Have you seen any political bumper stickers recently? Of course you have: It’s an election year, and candidates have handed out bumper stickers the way they’ve passed out promises.
That’s why a column in the April 23, 2008 Wall Street Journal made me sit up straight. Ohio senator Sherrod Brown condemned “bumper sticker politics.”
Oh, please. Politicians like Brown invented “bumper sticker politics.” Only they can stop it–perhaps by pledging never again to pollute the hind quarters of anybody’s vehicle with their simple-minded sloganeering.
Yet Brown wasn’t complaining about what people put on their bumpers. Instead, he was grousing about a label that a lot of people slap on his own brand of politics. The headline above his article was a plea: “Don’t Call Me a Protectionist.”
That makes about as much sense as saying, “Don’t Call Adam Smith a Capitalist.”
Senator Brown is the walking definition of a protectionist. They could place a picture of him next to the word in the dictionary. He may not like to be called one–but that’s what he is, as any review of his career reveals.
Last fall, Brown voted against the Peru Free Trade Agreement, even though a bipartisan majority in a Democrat-controlled Congress favored it.
Brown also opposed CAFTA, NAFTA, and bilateral pacts with Australia, Chile, Morocco, and Singapore. He even voted against the Uruguay round of world trade talks, which lowered tariffs all over the planet. Bipartisan majorities approved all of those, too, and they were negotiated by both Democrat and Republican administrations.
Brown is such a protectionist that he has even written a book called “The Myths of Free Trade.”
But let’s give the guy a hearing. “Our country deserves a real debate on trade, not a debate where labeling one side protectionist is game, set, and match,” wrote Brown.
I’m all for that. Let’s have a real debate. And as in any real debate, let’s begin by defining our terms.
What’s a protectionist? It’s a person who believes that governments should use tariffs–i.e., taxes on certain goods or services–to protect special interest groups from competition. These special interest groups usually are inefficient and their inefficiencies limit choices and raise prices for ordinary consumers.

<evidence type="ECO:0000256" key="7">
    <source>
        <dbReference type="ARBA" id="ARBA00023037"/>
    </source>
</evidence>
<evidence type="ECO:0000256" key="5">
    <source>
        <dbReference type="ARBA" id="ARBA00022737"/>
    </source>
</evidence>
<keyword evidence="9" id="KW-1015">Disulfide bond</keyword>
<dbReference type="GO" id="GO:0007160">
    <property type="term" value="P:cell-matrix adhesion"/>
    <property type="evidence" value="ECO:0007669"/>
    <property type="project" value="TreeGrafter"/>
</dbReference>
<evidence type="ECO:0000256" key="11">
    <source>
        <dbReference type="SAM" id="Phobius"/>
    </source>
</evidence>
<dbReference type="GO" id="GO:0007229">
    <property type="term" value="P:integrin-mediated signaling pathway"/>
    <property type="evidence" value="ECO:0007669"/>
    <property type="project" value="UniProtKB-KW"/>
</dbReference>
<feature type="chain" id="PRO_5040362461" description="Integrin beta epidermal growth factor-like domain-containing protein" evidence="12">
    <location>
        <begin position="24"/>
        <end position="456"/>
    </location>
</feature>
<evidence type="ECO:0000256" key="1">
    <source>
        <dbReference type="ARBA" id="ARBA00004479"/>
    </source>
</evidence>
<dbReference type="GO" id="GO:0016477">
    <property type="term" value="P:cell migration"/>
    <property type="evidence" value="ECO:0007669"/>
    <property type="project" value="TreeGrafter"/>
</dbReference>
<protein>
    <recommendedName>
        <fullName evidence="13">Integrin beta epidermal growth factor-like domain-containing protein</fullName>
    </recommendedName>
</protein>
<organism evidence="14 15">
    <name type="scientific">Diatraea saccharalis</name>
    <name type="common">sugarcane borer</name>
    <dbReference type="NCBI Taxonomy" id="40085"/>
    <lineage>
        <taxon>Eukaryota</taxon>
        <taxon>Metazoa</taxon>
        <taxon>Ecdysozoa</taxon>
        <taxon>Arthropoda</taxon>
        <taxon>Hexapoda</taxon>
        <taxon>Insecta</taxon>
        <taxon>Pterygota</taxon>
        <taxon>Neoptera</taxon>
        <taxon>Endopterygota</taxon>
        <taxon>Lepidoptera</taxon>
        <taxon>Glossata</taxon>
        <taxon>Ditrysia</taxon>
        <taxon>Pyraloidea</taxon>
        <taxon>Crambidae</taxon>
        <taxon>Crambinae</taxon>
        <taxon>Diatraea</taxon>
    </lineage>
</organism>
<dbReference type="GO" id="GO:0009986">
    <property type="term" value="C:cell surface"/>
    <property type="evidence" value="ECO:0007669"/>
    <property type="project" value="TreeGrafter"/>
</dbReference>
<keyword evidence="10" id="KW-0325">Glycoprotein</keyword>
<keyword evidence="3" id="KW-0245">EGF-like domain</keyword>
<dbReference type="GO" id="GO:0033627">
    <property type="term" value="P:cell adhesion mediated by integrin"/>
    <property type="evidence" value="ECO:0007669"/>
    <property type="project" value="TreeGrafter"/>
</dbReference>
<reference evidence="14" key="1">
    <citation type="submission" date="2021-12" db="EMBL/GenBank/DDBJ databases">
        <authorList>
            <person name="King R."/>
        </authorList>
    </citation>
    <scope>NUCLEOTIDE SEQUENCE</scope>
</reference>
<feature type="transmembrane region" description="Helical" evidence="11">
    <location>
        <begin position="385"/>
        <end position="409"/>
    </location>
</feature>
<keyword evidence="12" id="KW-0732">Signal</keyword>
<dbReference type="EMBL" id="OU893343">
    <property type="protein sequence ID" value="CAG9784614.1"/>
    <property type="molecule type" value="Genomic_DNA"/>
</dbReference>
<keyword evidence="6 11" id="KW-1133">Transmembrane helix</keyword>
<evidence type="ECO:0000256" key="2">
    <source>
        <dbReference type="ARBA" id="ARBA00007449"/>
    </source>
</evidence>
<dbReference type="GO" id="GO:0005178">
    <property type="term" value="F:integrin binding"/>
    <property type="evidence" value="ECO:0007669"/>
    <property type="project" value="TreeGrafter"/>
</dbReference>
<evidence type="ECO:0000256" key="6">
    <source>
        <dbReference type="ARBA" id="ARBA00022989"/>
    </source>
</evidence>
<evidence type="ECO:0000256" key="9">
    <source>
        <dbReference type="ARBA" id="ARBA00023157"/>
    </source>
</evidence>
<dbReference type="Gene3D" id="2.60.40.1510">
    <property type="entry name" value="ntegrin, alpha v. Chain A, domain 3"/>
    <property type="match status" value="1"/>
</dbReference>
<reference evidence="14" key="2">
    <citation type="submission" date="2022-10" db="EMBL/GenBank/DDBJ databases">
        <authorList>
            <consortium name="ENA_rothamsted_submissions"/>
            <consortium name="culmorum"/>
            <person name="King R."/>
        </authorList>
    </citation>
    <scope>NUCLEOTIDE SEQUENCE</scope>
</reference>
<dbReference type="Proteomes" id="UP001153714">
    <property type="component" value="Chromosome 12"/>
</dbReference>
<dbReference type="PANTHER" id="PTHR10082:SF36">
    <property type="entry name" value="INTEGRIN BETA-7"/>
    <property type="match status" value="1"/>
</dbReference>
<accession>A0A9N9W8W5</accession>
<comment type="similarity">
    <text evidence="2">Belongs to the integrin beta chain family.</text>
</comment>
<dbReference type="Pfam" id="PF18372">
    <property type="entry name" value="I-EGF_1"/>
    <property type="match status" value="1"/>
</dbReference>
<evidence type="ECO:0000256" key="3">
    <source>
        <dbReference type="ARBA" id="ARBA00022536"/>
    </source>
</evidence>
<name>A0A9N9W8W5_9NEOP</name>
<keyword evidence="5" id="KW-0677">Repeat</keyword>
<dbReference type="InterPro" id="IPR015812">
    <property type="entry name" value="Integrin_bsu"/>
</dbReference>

For some reason, “protectionism” never protects the pocket books of everyday people. At a time of rising food prices, this is counterproductive. There are many causes and many potential solutions to the current crisis over the cost of food, but one thing is for certain: Protectionism makes things worse.
Brown sidesteps this important issue and instead spends much of his article wringing his hands over the trade deficit. “One country’s deficit is another country’s surplus,” he writes.
This statement betrays an astonishing ignorance of how markets work. For starters, it’s an example of zero-sum thinking that says every economic transaction must have a winner and a loser.
That’s silly. When you buy a gallon of milk at the grocery store, you don’t suffer from a “trade deficit” with the store. Instead, you’ve engaged in a mutually beneficial deal–a win-win, you might say.
The same is true with international trade. That’s why pending free-trade agreements with Colombia and South Korea are worthwhile. Both of them would open a foreign market to American-made products, matching eager buyers with willing sellers. But Brown isn’t for those, either.
Just don’t call him a protectionist!
It drives me crazy when politicians say they don’t like labels. These are the same people who insist on having ballots identify them as “Democrats” or “Republicans.”
Labels can serve useful purposes, on everything from ballots to bottles of medicine. They’re dangerous only when they’re misleading or wrong.
The fact is that Brown and the other protectionists in Washington never have seen a free trade deal that they can support. If they don’t want to be called protectionists, then perhaps we can come up with another name for what they are. Here are a few ideas: economic isolationists, consumer-choice restrictionists, and price-tag inflationists.
I suspect that Americans will reject these labels–not because they’re inaccurate, but because they represent a worldview that contradicts the policies that have made the United States so prosperous.
Dean Kleckner, an Iowa farmer, chairs Truth About Trade & Technology. www.truthabouttrade.org